I’ve always been hyper-conscious of my good fortune in terms of Christian community: I was born to parents who loved the Lord and displayed that well, and have spent literally the entirety of my life up to my neck in Christian education. I’ve always had more Godly potential role models than you can shake a stick at. Many people may assume that the danger of such a saturated environment might be complacency, or a resentment and restlessness that leads to rebellion, and that’s true for some. But I think that my problem, though I’m still overwhelmingly grateful for what I’ve been given, is that I was so aware of God’s grace towards and concern for the little and large worlds around me that I never, for more than isolated split seconds at a time, took a chance to comprehend His grace towards and concern for me.

But the Psalms blow all this out of the water. They’re full of thoughts of the community (and the nations at large), but they’re also brimming with the voices of individual psalmists claiming God’s promises for themselves–promises of justice, of salvation, of forgiveness, of wisdom, of provision, of mercy, and of righteous, shot-through-with-holy-light love, all for the poet and his singular heart. Not once, not twice, but probably dozens of times as I sat in room 100 last week I found myself thinking, “But has this always been true? Has it always been possible to be alone in a room with God in this way without a chorus of other voices? Has Psalm 103 always had those words in it–confidently declaring that he knows us and understands our human dustliness? Has Psalm 139 always announced with such great firmness that the God of the universe holds the author in His own right hand? And why does this make me weep? Has He promised something to me as well?”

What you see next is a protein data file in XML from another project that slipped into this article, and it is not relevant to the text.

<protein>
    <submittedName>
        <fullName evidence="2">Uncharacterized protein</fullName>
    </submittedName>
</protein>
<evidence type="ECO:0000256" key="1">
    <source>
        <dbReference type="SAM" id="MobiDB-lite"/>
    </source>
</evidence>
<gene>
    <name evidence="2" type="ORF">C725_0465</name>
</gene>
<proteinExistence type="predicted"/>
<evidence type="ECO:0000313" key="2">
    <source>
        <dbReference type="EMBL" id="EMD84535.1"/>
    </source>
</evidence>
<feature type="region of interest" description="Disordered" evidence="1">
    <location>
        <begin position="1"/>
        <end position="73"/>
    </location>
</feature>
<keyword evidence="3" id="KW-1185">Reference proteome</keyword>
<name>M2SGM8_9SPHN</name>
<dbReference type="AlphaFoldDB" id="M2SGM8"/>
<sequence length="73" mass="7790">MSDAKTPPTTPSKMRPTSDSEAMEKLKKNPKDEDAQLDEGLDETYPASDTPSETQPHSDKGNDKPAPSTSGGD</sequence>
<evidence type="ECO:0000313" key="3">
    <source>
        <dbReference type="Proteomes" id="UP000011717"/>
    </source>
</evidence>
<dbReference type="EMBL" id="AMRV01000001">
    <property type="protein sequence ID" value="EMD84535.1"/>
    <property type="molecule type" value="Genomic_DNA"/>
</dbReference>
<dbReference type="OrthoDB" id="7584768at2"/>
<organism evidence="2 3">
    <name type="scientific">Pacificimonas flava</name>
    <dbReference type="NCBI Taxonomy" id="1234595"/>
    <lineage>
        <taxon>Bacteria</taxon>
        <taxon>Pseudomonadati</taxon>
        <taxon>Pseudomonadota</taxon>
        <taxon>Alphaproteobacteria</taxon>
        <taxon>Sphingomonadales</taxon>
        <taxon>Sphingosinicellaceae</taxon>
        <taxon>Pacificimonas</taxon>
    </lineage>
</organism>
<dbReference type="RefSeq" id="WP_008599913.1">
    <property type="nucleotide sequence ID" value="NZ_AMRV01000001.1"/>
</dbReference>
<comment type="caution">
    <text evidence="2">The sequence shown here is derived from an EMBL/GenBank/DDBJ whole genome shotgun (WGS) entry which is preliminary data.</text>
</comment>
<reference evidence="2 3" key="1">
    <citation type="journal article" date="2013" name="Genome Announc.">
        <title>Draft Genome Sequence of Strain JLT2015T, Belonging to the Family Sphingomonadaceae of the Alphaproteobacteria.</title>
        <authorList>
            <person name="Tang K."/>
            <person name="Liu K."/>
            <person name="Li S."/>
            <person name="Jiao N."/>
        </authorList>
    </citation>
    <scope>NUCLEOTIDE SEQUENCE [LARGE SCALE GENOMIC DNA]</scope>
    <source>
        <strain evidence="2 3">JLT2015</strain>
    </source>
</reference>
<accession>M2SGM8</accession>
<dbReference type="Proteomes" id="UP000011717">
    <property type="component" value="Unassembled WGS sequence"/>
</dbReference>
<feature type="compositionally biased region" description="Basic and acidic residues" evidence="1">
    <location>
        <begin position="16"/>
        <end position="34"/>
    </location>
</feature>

But now for something completely different.